I am a joint education and political science PhD candidate at the University of Pennsylvania in the Education, Culture, and Society division of the Graduate School of Education and the political theory department in the School of Arts and Sciences.
I examine philanthropy—by philanthropic foundations and corporations—as an (insufficient) mechanism of redistribution or redress that exposes tensions within liberal democracies otherwise committed to ideals of egalitarianism.
Using empirical political theory, American Political Development, American Political Economy, and philosophical inquiry, my work explores the impact and stakes of private actors in public institutions. My focus in on the privatization of public education in particular, where privatization intersects with efforts to educate students for career readiness and work.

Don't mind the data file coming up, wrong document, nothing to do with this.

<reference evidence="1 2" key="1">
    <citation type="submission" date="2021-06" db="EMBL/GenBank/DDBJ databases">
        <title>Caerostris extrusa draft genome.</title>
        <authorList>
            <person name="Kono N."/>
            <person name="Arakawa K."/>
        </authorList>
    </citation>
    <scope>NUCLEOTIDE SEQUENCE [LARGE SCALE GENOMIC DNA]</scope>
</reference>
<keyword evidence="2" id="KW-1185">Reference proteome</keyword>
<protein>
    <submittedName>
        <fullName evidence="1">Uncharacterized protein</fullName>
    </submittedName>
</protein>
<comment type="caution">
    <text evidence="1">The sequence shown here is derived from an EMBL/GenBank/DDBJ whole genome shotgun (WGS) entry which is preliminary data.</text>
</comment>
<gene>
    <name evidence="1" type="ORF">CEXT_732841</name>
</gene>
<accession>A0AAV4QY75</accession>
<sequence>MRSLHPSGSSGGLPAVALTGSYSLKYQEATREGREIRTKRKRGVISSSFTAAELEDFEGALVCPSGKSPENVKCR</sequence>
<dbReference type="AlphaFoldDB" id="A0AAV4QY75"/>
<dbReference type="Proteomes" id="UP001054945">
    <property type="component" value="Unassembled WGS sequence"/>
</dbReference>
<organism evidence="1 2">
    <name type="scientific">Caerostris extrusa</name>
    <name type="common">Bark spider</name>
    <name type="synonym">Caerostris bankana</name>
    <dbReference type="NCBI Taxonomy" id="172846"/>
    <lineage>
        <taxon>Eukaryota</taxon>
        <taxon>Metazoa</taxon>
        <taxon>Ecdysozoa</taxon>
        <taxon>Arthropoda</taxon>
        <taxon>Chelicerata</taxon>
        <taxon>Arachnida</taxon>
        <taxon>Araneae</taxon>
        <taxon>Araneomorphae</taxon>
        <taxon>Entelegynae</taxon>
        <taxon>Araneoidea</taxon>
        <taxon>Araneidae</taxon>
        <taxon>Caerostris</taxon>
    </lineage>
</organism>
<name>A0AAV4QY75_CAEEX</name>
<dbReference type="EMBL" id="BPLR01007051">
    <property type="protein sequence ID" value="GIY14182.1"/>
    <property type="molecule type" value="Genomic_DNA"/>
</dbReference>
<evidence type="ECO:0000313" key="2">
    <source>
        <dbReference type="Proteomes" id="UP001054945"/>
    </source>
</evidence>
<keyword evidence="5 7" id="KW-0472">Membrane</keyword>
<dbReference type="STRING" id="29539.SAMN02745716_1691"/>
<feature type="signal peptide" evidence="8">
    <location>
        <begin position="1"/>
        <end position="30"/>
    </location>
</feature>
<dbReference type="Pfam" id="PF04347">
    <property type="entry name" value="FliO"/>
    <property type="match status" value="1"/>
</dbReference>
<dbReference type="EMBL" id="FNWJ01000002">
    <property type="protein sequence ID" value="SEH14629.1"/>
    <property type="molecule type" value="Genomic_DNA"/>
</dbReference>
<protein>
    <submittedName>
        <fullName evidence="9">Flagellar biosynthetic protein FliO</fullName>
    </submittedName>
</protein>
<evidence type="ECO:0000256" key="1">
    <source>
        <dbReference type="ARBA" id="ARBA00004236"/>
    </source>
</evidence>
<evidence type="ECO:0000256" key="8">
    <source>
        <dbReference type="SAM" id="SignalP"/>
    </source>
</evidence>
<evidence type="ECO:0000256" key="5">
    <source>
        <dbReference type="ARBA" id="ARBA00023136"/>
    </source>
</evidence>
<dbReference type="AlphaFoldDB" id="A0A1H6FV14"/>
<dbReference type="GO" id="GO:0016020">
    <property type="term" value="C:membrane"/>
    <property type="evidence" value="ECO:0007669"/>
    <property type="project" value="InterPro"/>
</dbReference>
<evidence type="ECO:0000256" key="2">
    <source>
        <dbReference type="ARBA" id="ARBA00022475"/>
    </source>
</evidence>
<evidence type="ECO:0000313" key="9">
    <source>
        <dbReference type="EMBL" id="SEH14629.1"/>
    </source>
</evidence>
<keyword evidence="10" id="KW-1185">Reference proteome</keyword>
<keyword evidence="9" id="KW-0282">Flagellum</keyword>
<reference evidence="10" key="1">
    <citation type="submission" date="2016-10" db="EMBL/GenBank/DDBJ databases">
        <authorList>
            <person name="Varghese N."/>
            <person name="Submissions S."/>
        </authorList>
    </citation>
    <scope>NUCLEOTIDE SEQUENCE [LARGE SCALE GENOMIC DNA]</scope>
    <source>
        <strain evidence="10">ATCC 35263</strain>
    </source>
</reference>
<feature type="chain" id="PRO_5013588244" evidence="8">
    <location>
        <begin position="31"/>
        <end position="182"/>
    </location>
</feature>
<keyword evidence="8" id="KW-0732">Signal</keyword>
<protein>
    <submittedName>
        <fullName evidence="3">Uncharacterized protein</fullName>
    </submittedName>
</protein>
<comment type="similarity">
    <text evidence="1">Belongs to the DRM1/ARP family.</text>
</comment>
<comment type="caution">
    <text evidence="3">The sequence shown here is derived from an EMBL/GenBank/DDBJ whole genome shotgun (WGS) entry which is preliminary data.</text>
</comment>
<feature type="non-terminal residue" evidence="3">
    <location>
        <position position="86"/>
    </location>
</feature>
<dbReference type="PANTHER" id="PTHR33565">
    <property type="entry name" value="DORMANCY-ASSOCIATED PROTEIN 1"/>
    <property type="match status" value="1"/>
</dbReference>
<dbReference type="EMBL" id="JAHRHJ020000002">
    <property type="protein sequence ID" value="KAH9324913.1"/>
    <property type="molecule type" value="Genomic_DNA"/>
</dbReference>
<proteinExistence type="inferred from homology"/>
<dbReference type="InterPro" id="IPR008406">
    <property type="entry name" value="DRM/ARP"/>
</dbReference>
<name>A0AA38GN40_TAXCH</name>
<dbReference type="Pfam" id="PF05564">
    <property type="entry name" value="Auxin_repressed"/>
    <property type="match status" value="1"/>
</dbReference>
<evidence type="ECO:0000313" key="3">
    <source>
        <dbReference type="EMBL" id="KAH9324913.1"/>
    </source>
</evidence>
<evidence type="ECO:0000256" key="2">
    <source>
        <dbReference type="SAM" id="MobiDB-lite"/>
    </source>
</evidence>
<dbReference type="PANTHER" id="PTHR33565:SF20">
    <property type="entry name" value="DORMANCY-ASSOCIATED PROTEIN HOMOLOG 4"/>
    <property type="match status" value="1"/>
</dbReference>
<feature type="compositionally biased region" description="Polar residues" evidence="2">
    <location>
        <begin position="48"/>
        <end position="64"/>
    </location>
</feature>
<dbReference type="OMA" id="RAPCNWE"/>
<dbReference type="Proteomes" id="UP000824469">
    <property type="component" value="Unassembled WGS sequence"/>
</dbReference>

In my research I ask:
1) how do wealthy private actors—philanthropic and corporate actors, in particular—influence the priorities and purpose of education?
2) what is the relationship between private actors and the coalescence around workforce training and career readiness as a primary purpose of public K-12 education in the United States?
3) what tensions are produced by the involvement of private actors in public education when such actors are not subject to democratic accountability?